The Importance of Cleaning and Disinfecting Your Salon
Aside from making your clients look and feel beautiful, your major concern as a hairdresser is their safety and well-being. And, because many clients are still taking extra measures while spending long periods of time outside their homes, now is the ideal moment to brush up on basic salon hygiene standards. Are you adhering to the following guidelines? Continue reading to discover out.
How to Clean and Disinfect Your Beauty Supplies
First and foremost, here’s a refresher on the differences between cleaning and disinfecting: (Remember, you must use both to properly clean your salon and barber tools!)
Cleaning: dirt, bacteria, and pollutants are removed. Cleaning is the process of physically removing germs from an object’s surface using soap, water, and mechanical force.
Disinfecting: actually kills germs. Disinfectants should be used AFTER cleaning and drying an object.
How to Clean Hair Brushes and Combs
Why is it so vital to clean and disinfect your combs and brushes between clients? Hair, product, dead skin cells, dust mites, and natural hair oils build up on your combs and brushes, and this buildup can convert your brushes into a breeding ground for bacteria. Cleaning and disinfecting your tools properly can keep your clients safe and extend the life of your tools!
How should your brushes and combs be cleaned? First, use the Ship-Shape Comb & Brush Cleaner. Ship-Shape cleans combs and brushes of lotions, oils, hair colour, gels, sprays, and dirt, and meets state and EPA criteria for pre-cleaning tools before immersing them in disinfection. Clean sink basins, head and neck rests, vinyl upholstery, chrome, chairs, and tables with it.
“Before I discovered Ship-Shape, I was using shampoo to clear product buildup from my combs, which never really worked,” explains stylist Josh Demarco. “Using a gunk-covered comb to refine a line on dry hair is not easy or suggested.” Fortunately, I discovered Ship-Shape, which instantly revives my combs. Simply immerse them in the solution, allow them to soak, and then use Barbicide to clean and disinfect the combs.”
My combs come back to life in minutes with Ship-Shape. Simply immerse them in the solution, allow them to soak, and then disinfect them with Barbicide.
After cleaning, disinfection is required, which necessitates the use of Barbicide. Mix 32 oz of water with 2 oz of Barbicide for a quick and easy way to ensure you’re mixing it correctly. For comprehensive disinfection, soak your instruments in Barbicide for at least 10 minutes. After that, either sponge, mop, or spray. Remember, the EPA requires you to change your barbicide every day!
Barbicide Wipes can also help you save time while keeping your space clean. These simple, cost-effective wipes have a 2-minute contact duration and meet the EPA’s COVID-19 requirements, ensuring that your salon, spa, or barbershop meets disinfection guidelines in only a few minutes.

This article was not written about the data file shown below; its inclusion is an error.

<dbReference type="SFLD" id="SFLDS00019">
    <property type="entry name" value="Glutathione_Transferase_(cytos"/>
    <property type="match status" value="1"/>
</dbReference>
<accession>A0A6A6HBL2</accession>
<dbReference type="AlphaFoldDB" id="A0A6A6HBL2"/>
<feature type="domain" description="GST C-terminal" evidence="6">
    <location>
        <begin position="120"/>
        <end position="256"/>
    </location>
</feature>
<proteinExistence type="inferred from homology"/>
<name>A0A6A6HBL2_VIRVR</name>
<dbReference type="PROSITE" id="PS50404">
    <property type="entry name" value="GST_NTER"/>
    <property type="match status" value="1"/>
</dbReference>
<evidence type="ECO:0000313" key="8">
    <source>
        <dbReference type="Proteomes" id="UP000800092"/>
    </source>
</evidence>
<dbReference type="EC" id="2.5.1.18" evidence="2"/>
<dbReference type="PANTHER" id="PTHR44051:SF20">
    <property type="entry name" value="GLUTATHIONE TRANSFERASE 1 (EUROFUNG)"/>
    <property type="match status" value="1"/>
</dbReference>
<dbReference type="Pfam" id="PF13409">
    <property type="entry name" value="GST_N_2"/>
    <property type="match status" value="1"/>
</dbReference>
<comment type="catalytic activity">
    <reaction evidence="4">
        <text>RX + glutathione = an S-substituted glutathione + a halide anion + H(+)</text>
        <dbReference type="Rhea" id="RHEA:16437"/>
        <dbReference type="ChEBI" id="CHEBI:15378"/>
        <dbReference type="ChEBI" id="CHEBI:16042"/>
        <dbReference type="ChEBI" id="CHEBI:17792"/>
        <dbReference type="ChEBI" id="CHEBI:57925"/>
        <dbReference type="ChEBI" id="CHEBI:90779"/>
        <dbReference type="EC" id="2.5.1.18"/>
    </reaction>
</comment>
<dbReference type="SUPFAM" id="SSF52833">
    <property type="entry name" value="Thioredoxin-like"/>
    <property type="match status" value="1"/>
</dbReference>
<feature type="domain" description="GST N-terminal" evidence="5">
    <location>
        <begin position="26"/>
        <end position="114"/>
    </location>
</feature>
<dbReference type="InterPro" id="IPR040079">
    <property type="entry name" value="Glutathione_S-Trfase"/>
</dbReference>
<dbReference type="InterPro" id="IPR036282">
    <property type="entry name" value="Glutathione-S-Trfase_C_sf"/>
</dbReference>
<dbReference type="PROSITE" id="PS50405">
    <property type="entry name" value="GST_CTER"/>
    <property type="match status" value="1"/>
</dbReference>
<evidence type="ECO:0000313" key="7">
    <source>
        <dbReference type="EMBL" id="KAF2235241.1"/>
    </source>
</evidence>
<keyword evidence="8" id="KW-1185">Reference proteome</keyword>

How to Make Barbicide Spray
Have an empty spray bottle lying around? Use it! For easy cleanup, make your own Barbicide Spray! It’s incredibly simple and quick to make. To make things even easier, fill a spray container with 16 oz of water and 1 oz of Barbicide Concentrate.
How to Use Clippercide Spray
Don’t forget your shears and clippers! As you know, shears and clippers are expensive, so you want to treat them well. To ensure they stay sharp, make sure to clean and disinfect them after each use. Here’s how:
- Wipe off any excess hair.
- Spray with Clippercide.
- Let them sit for at least 10 minutes.
- Wipe off any excess product, and voila! Clean and sanitized shears.
Cleaning Tips for Nail Salons
All non-porous nail supplies (including nail tools, clippers and nail drill bits) should be cleaned and disinfected the same as combs and brushes – this means cleaning with Ship-Shape first, followed by 10 minutes in Barbicide solution.
You can also use a sanitizer box like the Fanta Sea UV Sterilization Box. This ultraviolet sterilizer can be used to sterilize brushes, combs, manicure implements and other salon tools – just place your tools inside, set your timer and remove them once the time is up.
Cleaning Tips for Makeup Artists
Quick reminder about cleaning makeup: you can only disinfect non-porous objects (think stainless steel, plastics, rubbers, ceramics). Makeup, however, is porous, meaning it can’t be disinfected. So as a makeup artist, your goal isn’t to decontaminate makeup, it’s to AVOID contaminating it in the first place.
So before you arrive at a job, outside of makeup brushes, try to remove all porous, reusable items, including cosmetic bags, canisters, brush rolls and fabric chairs. Remove all non-porous packaging that is difficult to clean and disinfect, such as pencil sharpeners or complicated packaging. Repackage items in non-porous packaging that is easy to clean and disinfect. For example – a fabric kit bag can be replaced by plastic bins with lids. Then, separate makeup brushes – one brush set per person – in individual bags that can be sealed.
Also read: Common Hair Headaches & How To Solve Them